Galway school has one of Ireland’s most dramatic improvements in the past decade

Galway Daily news Galway School has seen on of Ireland's most dramatic improvement in the past decade

Galway Community College has seen the single largest improvement of students heading on to third level education of any school in Ireland in recent years.

In the past decade the percentage of students from Galway Community College who went on the third level education has gone up by leaps and bounds from 21 percent in 2009 to 71 percent last year.

The Sunday Independent School League Tables has looked at the performance of over 200 Irish schools in the past ten years and analysed how much of their student body goes on to third level education.

Speaking to the Independent deputy principal Shane McClearn said the school has benefited from empowering students and teachers to speak up about what’s happening in the school and what they think could be done better.

Galway Community College also has a memorandum of understanding with GMIT to provide PLC’s and lunchtime clubs to show pupils what’s available, as well as strong relationships with local companies for internships and placements.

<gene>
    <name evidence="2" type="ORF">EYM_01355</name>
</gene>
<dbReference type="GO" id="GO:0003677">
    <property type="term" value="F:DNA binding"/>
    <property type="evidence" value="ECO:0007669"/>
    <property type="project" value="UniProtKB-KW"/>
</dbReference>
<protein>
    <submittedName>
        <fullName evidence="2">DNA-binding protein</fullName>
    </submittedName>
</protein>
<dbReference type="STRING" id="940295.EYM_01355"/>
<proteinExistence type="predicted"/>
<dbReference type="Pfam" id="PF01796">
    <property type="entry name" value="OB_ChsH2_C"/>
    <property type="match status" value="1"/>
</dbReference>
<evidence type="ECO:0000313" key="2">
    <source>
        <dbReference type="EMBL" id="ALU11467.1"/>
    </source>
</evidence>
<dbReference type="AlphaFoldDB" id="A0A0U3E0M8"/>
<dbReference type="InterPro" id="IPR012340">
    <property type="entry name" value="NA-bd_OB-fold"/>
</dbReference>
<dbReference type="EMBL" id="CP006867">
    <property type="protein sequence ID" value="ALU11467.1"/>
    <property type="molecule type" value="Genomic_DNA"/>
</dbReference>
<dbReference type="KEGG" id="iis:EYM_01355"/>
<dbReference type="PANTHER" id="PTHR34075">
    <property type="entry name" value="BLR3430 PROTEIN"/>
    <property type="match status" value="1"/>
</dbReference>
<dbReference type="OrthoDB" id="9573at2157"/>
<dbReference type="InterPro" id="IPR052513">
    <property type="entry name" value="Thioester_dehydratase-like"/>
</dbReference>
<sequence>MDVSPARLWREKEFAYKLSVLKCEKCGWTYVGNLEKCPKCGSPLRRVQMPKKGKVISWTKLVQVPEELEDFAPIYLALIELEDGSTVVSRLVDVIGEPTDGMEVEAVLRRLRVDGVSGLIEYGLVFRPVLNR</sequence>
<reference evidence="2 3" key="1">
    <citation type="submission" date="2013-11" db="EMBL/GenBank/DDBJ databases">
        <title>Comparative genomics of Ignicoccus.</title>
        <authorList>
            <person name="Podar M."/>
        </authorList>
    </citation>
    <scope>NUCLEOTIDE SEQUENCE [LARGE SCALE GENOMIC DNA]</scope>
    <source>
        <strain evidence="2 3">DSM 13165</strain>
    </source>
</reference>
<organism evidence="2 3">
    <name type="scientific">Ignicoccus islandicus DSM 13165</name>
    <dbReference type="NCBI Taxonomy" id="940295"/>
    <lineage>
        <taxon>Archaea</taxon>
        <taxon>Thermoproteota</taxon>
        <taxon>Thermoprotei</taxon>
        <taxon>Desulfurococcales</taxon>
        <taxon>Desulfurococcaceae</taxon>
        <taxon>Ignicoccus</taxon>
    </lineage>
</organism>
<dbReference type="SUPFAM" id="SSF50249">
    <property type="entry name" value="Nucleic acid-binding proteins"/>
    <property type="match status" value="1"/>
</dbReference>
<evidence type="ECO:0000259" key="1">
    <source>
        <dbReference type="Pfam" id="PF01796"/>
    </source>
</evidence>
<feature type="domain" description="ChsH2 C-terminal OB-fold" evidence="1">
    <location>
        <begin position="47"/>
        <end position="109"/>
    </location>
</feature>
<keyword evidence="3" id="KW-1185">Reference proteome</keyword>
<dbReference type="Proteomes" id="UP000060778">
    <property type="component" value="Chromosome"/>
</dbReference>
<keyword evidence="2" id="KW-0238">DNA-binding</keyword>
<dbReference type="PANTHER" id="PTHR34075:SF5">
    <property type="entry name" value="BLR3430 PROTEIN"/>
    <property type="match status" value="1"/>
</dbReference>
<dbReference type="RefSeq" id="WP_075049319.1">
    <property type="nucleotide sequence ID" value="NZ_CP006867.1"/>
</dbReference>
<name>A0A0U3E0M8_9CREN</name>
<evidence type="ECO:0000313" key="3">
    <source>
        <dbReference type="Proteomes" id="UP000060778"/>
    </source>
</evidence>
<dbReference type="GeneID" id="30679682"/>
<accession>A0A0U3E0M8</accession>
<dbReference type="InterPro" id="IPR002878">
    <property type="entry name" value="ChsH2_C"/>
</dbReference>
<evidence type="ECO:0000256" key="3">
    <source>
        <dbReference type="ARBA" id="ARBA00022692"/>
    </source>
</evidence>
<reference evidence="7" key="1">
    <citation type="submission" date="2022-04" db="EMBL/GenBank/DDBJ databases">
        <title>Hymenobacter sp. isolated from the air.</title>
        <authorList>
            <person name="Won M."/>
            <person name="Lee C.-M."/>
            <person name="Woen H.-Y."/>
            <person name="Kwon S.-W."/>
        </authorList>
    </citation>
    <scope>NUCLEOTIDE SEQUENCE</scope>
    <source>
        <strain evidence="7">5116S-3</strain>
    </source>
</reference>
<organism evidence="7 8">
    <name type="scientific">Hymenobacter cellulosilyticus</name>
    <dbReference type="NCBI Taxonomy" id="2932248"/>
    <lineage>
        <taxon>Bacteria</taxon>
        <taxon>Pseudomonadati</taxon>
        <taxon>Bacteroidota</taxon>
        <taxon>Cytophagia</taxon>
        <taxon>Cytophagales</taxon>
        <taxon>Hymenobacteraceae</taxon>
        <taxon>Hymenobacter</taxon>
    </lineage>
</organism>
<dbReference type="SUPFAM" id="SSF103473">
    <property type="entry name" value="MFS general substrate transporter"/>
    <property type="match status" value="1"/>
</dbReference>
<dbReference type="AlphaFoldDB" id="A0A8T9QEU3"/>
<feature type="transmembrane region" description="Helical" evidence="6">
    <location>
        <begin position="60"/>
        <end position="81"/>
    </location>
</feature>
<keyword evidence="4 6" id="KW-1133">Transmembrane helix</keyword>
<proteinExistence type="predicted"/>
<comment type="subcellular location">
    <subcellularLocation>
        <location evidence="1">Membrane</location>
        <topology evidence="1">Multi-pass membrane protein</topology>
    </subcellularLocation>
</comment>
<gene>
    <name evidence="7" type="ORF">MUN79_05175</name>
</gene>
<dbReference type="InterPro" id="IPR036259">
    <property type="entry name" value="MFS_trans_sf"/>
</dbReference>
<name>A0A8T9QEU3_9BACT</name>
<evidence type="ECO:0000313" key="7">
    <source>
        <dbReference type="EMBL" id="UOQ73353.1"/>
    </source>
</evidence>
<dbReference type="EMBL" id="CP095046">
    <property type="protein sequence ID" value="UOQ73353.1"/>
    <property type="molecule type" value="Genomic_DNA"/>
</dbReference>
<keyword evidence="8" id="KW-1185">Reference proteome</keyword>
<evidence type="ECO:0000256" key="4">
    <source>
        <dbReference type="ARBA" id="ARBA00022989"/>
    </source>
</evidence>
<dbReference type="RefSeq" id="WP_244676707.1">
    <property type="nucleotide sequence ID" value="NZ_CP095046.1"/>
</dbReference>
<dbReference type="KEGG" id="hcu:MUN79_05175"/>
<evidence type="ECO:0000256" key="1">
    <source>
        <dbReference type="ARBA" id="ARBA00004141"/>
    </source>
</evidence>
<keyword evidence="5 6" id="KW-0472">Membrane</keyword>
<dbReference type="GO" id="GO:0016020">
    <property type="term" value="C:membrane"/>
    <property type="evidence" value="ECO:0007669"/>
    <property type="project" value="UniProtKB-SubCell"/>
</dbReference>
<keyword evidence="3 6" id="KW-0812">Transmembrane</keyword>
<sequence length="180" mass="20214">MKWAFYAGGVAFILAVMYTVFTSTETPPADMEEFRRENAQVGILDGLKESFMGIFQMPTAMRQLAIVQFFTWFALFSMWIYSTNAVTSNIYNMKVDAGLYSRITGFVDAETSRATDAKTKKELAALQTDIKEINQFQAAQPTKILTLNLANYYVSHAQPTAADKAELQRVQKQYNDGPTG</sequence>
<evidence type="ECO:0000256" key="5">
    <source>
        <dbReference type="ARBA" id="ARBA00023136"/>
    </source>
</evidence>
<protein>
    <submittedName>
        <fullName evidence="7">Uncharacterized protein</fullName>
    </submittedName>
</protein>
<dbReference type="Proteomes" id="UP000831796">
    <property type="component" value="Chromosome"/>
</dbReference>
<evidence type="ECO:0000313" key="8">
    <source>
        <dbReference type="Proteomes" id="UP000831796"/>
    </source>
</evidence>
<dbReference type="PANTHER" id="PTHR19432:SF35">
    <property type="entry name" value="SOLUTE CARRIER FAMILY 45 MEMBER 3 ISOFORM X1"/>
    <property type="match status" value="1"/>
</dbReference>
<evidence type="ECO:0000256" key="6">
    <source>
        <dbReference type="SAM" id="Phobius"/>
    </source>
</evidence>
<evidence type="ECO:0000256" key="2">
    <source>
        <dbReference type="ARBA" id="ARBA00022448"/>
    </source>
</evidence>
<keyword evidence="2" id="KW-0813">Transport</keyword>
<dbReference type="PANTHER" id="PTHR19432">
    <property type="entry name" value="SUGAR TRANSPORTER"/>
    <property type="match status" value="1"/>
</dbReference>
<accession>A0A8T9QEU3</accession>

Three schools in Galway made the list of the top 15 non-fee paying schools in Ireland for sending students on to third level.

Colaiste na Coiribe in Knocknacarra placed fifth in the overall rankings, sending 98 percent of its students to third level education.

This year six non-fee paying schools in the country with a perfect score this year, with 100 percent of pupils progress to higher education.

Salerno College in Salthill came in at 9th place on the list, sending 97 percent of students on to a college, university or institute of technology.

2018 saw Salerno break a perfect streak that had last four year, with 91 percent of pupils progressing last year.

The final Galway school to make the top of the list was Colaiste Iognaid ‘The Jes’ coming in 14th place with 95 percent of students going on to third level education in the past decade.


photo: Galway Community College/Facebook